More Organic Carrots in the Classroom, Please

Brian picThe debate about organic foods is always interesting. Articles can range from minimizing the benefits, to maximizing them, to remaining indecisive. Ten years ago, the English department derived its 102 exit exam from three articles—one from each opinion on the spectrum, and students wrote their own argument using the articles as sources. Many students were willing to try organic foods except for the price. Would it be worth it? Generally, they thought not.

Organic_Food2I’m interested because our son’s family in Boone, NC buys organic milk, meat, and certain fruits and vegetables. Their favorite store is Earth Fare, and the store is marvelous. I love going there, and even if the foods are not boosting my life span or vigor, the store is a work of art and an immensely pleasurable outing, so I count part of the cost under the entertainment budget.

The reason for this blog today, however, is not to encourage organic eating but to share an insight that comes from organic carrots and how instructors would like more of their students to be like an organic carrot and less like a carrot sprayed with pesticide.

earth-fare-on-hendersonville-rd-asheville-nc-cheese-005While looking at news stories on line at NPR, I noticed an article by Allison Aubrey on organic food. Click—I opened it. Therein was one of the most interesting study strategies for college students. But first, let’s think about carrots.

Aubrey cites the work of Professor Chris Seal, who explains that certain nutrients come about by stress on a plant. Aubrey goes on to say, “if a carrot fly lands on a carrot and starts to chew on it, what options does the plant have? If it’s a conventionally grown carrot, a pesticide can be applied to repel the pest. But in organic agriculture, that carrot has to fend for itself a bit more. So, Seal explains, the carrot produces compounds … which taste bitter to the carrot fly. These polyacetylene compounds may help drive the fly away — and, serendipitously, this compound may benefit us as well.”

carrotsHow great it is when a student turns into an organic carrot of a student. Adversity begins to work in the student’s favor by producing resistance to predators and by developing healthy internal nutrients, beneficial both for the student and for the quality of the carrot offered to the instructor. Definitely, instructors can taste the difference and feel the vibrancy of the organic student.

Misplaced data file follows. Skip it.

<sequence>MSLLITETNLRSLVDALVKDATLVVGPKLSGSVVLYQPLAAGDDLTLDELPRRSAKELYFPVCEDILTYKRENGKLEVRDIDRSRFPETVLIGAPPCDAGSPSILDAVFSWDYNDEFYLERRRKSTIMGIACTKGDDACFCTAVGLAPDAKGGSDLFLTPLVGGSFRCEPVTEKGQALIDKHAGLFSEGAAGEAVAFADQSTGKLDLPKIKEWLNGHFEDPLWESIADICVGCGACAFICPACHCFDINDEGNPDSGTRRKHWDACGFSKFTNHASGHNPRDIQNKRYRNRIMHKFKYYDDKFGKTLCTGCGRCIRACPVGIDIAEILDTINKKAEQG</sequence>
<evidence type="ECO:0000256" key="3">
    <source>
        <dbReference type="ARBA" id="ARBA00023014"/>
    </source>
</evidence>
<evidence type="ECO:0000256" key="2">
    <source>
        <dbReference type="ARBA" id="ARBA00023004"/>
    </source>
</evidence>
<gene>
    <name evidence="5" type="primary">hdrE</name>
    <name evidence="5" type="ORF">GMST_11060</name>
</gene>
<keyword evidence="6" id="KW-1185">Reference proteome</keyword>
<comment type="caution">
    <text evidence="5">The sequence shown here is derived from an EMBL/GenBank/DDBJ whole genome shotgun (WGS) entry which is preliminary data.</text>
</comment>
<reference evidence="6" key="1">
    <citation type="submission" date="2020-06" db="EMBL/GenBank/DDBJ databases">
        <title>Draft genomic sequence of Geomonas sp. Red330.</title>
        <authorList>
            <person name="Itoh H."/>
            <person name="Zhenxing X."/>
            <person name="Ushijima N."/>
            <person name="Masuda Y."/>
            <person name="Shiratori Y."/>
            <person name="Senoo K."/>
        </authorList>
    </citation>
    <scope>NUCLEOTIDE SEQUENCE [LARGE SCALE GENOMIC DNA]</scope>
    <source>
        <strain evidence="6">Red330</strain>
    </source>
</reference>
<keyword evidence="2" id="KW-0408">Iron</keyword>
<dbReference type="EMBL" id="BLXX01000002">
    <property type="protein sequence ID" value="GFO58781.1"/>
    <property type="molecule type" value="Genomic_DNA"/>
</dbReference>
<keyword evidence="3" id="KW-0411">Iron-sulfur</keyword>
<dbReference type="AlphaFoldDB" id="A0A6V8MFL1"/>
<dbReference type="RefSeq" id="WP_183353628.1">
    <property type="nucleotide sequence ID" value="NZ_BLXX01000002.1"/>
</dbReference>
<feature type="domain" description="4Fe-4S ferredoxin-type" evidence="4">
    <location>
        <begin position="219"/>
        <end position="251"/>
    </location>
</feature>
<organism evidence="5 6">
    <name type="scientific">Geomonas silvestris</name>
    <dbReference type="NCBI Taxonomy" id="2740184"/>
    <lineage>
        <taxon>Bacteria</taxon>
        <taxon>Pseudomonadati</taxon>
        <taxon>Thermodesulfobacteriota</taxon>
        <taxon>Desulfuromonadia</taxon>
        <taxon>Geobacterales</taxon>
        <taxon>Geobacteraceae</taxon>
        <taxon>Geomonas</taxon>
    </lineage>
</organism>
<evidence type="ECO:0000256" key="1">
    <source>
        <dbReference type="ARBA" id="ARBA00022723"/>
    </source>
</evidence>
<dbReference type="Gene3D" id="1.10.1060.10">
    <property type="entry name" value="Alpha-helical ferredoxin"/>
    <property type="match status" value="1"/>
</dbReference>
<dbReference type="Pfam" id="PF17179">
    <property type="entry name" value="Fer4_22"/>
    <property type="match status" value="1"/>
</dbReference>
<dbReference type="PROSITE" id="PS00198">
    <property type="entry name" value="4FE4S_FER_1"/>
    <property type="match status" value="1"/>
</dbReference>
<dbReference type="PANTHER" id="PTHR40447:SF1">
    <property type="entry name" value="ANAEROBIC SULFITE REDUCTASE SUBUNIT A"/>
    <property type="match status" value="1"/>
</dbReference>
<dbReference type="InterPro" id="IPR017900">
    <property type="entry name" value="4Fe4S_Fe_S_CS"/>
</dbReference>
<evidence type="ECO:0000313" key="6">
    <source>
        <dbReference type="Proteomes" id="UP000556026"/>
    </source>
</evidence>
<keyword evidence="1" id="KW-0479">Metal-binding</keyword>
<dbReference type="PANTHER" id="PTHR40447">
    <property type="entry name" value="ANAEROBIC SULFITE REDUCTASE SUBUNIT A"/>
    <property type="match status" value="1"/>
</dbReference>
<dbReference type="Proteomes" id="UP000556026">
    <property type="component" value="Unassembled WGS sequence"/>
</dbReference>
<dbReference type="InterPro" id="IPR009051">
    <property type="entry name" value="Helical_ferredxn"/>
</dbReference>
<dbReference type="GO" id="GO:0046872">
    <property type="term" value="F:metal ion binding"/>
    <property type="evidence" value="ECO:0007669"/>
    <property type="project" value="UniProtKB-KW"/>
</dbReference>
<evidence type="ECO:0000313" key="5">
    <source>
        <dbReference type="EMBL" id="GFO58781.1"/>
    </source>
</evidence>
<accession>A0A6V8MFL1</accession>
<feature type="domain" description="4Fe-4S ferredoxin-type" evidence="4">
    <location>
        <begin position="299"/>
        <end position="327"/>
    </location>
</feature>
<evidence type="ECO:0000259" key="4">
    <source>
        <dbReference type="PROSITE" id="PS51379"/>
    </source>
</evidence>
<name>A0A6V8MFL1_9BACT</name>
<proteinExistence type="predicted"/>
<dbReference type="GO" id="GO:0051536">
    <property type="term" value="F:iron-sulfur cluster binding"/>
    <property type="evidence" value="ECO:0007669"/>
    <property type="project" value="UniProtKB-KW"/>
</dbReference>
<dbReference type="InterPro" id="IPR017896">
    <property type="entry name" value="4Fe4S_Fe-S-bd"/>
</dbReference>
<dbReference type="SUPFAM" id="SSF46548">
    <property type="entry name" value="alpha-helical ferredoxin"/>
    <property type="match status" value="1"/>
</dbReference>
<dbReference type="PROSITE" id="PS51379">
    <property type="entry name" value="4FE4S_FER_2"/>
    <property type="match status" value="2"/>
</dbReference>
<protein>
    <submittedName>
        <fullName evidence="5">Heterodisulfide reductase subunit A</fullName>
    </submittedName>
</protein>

Work Cited: http://www.npr.org/sections/thesalt/2016/02/18/467136329/is-organic-more-nutritious-new-study-adds-to-the-evidence

Such a Small Tribute

ReadingthuRsday-R2Last week Harper Lee died. Stories and speculations abound about Lee and To Kill a Mockingbird and Go Set a Watchman. Greater literary critics and pundits have discussed Lee’s life and her writings, so I do not assume to have the capability to add anything. However, I would like to share my own small tribute to Harper Lee.

I remember so vividly when I read To Kill a Mockingbird for the first time. I was half sitting/half lying in a small fishing boat. I was on my obligatory fishing trip with my Dad. I am not sure he really wanted to take me fishing each year, and I really did not want to go, but we found ourselves in a boat together. I believe my mother was behind this forced excursion. I usually spent most of my time reading, eating, and urging my dad to race his little fishing boat across the lake. I was less than thrilled with the time we sat still actually fishing.Lake_Burton_with_boat So while Scout was talking about her dad, I was drifting along with mine. Since I was quiet and obviously engrossed in my book, my dad actually asked me about what I was reading. I tried to capture the story for him, but I felt I had not captured the emotion. However, I guess I did a fairly good job of explaining because although my dad was not a reader, he seemed to take my recital at heart and urged me to continue reading. I came home that day with a fierce sunburn, a deeper appreciation for dads who listen, and a memory. I can still feel the rocking boat and the sun beating down; I can see my father sitting back with the engine getting ready to get that small engine to open up as wide as it possibly could. My memories of that day are entwined with Scout and Atticus and Boo and all the folks in the book who were so real to me.